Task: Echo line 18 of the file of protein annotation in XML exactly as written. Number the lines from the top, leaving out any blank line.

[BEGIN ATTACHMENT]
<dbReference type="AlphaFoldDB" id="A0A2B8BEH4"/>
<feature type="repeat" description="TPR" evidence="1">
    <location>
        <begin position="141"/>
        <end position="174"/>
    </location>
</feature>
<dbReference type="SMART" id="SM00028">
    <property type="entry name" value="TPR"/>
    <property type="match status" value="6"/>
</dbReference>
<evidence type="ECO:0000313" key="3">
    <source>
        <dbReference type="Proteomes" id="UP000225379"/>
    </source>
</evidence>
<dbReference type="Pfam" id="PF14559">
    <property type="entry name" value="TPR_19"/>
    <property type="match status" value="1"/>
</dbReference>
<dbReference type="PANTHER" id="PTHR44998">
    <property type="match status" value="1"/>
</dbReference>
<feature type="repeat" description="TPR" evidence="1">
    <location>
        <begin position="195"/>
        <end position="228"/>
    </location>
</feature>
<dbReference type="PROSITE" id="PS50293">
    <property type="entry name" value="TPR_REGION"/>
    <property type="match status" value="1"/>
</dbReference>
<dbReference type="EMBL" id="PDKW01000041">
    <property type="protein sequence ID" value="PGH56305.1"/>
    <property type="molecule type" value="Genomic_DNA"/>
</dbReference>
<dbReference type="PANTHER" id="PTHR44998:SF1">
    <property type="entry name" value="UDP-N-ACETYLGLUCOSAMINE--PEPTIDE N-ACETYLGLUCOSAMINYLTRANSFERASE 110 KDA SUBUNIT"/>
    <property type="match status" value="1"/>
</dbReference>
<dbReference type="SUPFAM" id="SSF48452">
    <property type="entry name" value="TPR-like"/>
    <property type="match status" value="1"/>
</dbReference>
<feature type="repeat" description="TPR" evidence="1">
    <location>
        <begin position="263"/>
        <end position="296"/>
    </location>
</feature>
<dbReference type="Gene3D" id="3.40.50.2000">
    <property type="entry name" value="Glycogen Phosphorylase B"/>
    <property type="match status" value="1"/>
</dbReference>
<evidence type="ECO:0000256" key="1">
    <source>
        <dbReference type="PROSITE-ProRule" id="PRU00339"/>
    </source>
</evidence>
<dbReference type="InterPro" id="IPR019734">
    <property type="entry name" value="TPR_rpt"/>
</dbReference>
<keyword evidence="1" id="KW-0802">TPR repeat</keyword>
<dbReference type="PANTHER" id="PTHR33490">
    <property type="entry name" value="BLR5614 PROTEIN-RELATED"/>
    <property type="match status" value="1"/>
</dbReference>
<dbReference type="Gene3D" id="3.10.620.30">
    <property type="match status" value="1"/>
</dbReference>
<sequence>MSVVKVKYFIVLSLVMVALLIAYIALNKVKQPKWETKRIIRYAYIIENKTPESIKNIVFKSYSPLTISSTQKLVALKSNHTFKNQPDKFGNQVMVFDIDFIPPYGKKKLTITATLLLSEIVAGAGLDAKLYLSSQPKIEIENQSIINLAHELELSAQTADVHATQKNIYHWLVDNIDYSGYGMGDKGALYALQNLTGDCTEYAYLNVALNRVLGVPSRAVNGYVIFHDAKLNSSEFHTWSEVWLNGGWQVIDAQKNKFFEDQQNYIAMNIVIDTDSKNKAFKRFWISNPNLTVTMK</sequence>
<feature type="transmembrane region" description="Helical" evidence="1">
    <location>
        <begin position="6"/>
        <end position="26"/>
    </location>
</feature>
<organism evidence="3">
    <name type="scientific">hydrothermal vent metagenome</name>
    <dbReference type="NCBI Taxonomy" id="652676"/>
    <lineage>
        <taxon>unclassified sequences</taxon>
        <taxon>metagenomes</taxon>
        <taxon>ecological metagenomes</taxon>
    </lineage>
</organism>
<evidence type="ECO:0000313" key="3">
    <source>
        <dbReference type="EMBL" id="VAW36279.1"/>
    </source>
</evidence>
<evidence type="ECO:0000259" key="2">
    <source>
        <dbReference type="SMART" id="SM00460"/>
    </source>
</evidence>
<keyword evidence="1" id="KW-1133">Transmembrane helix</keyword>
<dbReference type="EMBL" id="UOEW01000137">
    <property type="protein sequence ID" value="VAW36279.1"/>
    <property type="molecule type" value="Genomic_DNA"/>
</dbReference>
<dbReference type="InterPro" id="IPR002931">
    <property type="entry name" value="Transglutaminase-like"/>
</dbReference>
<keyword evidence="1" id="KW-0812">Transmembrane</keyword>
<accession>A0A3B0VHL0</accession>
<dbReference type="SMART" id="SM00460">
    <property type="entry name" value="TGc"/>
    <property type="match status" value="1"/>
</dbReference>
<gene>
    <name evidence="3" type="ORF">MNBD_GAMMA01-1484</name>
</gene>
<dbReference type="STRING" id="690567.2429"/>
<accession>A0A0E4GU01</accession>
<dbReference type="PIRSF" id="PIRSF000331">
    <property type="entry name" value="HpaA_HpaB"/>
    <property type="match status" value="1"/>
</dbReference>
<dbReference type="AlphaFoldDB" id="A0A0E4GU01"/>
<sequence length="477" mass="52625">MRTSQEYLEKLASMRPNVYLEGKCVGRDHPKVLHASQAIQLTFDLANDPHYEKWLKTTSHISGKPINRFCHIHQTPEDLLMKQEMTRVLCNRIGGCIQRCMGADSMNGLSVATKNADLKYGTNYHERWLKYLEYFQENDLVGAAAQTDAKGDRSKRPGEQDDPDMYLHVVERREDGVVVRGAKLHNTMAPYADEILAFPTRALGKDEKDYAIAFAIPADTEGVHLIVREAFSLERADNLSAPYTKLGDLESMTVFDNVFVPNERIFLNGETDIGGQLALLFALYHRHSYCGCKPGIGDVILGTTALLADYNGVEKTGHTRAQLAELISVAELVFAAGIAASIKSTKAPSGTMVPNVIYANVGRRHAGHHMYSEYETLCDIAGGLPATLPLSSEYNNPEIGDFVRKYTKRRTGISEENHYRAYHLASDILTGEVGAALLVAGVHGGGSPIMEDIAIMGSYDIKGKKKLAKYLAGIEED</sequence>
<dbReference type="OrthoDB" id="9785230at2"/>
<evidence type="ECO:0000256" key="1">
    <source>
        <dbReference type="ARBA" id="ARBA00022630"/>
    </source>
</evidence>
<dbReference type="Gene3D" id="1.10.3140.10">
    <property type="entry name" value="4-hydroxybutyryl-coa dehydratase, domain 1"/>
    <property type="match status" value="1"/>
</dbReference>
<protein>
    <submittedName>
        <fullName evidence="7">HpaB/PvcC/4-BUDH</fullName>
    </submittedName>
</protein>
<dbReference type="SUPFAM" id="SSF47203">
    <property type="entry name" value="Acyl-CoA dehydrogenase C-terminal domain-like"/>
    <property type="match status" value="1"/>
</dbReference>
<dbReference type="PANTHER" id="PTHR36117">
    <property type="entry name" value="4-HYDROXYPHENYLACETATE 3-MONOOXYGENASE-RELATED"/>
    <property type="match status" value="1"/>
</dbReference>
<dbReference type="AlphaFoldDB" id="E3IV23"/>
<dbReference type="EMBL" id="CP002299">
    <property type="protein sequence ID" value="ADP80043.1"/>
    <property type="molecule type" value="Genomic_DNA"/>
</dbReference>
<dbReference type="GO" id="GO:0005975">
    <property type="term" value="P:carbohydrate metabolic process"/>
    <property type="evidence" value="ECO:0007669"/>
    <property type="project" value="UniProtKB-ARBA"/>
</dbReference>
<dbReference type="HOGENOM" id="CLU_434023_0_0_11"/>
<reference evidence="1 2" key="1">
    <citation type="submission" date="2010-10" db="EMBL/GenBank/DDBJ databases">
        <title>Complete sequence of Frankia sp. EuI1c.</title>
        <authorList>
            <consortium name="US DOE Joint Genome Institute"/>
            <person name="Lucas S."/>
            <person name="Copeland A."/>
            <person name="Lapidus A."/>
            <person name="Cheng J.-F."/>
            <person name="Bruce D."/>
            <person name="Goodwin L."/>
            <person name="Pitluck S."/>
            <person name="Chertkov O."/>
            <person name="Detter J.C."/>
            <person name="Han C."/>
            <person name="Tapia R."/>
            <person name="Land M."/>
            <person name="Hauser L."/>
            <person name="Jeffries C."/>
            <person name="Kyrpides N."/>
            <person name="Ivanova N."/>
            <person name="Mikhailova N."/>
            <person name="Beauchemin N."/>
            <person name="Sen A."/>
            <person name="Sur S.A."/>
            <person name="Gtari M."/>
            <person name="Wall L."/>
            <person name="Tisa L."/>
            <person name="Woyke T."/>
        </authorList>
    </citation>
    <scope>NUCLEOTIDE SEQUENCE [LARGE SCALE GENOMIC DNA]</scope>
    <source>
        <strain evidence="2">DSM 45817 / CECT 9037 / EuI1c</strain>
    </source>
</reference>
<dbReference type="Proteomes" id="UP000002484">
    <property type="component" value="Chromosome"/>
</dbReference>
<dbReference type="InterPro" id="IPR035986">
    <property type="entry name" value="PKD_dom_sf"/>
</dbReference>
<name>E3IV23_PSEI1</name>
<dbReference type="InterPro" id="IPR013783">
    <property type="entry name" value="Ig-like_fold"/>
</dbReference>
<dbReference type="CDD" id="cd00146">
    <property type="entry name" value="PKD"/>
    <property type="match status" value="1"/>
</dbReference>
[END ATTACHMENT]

    <property type="entry name" value="TPR_19"/>